Published: May 2, 2023 By

When mechanical engineering senior John Figueirinhas visits his grandparents overseas, he is careful not to drink the water from the tap. In fact, depending on the region and year, statistics show that 30-70% of Americans who travel abroad experience gastrointestinal issues due to pathogens in the water.

To help address this issue, a group of mechanical engineering seniors at the University of Colorado Boulder have designed a water-purification system called Puresip, which is housed inside a bottlecap and shines ultraviolet radiation through a straw to purify the water as the user drinks.

The team of students from the Paul M. Rady Department of Mechanical Engineering designed and built the prototype for their capstone senior design project.

“A key feature of our product is its adaptability,” said Project Manager Mackenzie Lamoureux. “Instead of designing a water bottle, we designed a bottlecap that can be used with most name brand water bottles like Nalgene or Hydroflask.”

One of the core challenges for the Puresip team was managing to house all the electrical circuitry, batteries and UV lights within a relatively compact design.

“We chose to go with lithium-ion polymer batteries because they’re rechargeable and have a long battery life,” said Figueirinhas, who is the logistics manager on the team. “But they’re also smaller and more compact than their counterparts.”

Figueirinhas also needed to ensure that the batteries provided the same amount of voltage and current to all the electrical components inside of the circuit, regardless of the charge, so that it would continue purifying the water at a consistent level.

To do that, Figueirinhas consulted with Jonah Spicher and Lauren Darling at the Integrated Teaching and Learning Laboratory (ITLL) Electronics Center. Together, they were able to determine what combination of voltage regulators had the correct voltage, current and size for the overall design.

A user can drink from Puresip, which turns on and begins purifying the water only when the spout of the bottlecap is flipped open, for a total of 40 minutes before the batteries need to be recharged. Assuming a user drinks at a certain pace, the team calculated that amount of time to equal 30 liters of water, or 60 disposable plastic water bottles.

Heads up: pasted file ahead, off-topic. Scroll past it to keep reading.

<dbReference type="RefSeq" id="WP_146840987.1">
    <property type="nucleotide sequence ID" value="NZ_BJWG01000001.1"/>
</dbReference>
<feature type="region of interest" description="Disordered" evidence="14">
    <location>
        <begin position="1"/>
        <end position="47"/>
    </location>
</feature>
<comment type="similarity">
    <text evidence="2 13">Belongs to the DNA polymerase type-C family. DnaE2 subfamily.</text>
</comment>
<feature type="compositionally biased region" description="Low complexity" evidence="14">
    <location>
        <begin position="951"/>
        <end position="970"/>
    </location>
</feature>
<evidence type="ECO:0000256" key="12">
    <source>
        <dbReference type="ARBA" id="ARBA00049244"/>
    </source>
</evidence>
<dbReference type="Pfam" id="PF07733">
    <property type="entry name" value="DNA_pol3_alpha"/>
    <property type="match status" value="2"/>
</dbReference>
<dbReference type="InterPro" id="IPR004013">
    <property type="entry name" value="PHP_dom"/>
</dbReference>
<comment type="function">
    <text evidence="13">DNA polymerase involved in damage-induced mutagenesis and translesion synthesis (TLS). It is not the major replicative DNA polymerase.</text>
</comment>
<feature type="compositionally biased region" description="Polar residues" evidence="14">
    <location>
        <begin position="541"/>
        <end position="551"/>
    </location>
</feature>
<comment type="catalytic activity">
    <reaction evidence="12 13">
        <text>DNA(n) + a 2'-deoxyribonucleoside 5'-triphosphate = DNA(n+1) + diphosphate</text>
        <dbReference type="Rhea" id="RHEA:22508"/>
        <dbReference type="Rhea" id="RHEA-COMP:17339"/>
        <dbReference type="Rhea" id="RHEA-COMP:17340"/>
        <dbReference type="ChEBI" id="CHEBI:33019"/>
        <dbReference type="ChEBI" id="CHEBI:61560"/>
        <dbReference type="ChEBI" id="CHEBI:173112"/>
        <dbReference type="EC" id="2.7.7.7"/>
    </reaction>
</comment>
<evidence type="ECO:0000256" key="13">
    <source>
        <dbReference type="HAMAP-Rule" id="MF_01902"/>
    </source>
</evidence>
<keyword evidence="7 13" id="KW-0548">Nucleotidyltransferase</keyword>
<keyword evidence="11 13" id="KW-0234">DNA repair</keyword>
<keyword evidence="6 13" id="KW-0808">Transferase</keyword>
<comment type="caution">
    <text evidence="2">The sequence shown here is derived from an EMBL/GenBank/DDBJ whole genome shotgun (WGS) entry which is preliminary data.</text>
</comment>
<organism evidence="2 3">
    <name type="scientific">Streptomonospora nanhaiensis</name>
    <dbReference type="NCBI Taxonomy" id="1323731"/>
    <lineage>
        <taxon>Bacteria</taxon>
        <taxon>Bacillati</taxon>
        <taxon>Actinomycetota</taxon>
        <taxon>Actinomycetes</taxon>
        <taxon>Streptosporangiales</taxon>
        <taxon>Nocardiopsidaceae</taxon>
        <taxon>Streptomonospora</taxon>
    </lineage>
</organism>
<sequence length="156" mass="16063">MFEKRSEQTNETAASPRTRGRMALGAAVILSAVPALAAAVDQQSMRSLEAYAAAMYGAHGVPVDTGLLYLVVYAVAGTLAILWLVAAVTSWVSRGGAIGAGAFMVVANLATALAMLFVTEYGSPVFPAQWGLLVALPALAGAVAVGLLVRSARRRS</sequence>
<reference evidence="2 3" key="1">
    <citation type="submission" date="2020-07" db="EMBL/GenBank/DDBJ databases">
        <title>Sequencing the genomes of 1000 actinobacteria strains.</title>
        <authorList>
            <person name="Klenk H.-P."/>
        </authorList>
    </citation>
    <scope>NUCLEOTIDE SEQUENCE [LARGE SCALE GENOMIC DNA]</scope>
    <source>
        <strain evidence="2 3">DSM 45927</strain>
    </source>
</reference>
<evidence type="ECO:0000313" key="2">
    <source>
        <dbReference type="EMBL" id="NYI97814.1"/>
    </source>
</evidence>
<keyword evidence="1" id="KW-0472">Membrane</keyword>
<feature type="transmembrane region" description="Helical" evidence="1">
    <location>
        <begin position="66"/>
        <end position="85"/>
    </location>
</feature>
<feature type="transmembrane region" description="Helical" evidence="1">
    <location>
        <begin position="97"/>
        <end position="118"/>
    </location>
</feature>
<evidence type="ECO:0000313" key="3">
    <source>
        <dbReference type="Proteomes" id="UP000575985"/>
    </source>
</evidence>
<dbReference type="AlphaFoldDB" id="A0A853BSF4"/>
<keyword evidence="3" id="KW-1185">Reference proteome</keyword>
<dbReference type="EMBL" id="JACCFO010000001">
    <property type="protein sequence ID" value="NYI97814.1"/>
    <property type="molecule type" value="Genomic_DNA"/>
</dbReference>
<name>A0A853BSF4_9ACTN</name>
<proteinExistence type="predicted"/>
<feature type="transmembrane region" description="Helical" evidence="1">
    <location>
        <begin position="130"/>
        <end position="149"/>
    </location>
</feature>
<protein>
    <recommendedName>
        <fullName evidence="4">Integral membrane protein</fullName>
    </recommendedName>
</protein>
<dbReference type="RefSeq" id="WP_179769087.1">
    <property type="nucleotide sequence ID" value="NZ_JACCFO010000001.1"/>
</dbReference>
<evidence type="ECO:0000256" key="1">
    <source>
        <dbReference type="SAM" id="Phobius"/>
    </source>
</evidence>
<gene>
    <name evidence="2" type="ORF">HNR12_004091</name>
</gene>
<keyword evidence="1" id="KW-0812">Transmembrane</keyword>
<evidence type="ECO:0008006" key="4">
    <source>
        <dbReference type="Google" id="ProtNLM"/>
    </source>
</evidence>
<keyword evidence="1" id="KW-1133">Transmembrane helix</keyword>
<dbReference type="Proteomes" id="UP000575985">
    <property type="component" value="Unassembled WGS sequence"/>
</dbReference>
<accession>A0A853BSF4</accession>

“We hope that our product can help reduce plastic pollution,” said Lamoureux, “and more particularly help eliminate the need for single use plastic bottles.”

Another resource for the team was the Linden Research Group, which focuses on research related to advanced treatment technologies for water and wastewater reuse applications.

“It difficult to do a water-based project because there’s a lot of equipment you need that isn’t readily available to us,” said Testing Engineer Ella McQuaid, “so we were very thankful to the Linden Research Group for sharing their laboratory equipment and expertise with us.”

PureSip Team Members

There are rigorous procedures for characterizing and testing UV LEDs when they are used for water purification. This included McQuaid testing their irradiation pattern, which characterizes the distribution of the UV light and whether it’s emitting evenly in a circle or skewed in a certain direction. She also carried out collimated beam testing, which measures the level of inactivation of bacteria when UV light is shined on a sample for a certain amount of time.

A big consideration for McQuaid and the team was making sure that the design would continue to kill 99.9% of the bacteria regardless of how fast a user would drink through the straw.

“The next phase of testing will incorporate reflective barriers in the straw,” said McQuaid, “so the irradiance gets bounced back and forth through the bacteria sample a few more times, which should increase the dose the water is getting as it gets sucked up into the straw.”

The team pitched their product Puresip at the New Venture Challenge (NVC), a cross-campus program and competition that gives aspiring entrepreneurs a chance to build a startup through events, programming, community support, mentorship and funding.

Puresip competed in the climate-focused section of the event and came in third place, with a $1,000 cash prize that help fund their project and the process of patenting Puresip, if the team decides to go in that direction after graduation.

“We got very lucky with our team,” McQuaid said. “And we got to realize a lot of what goes on at this campus by working on a project like this.”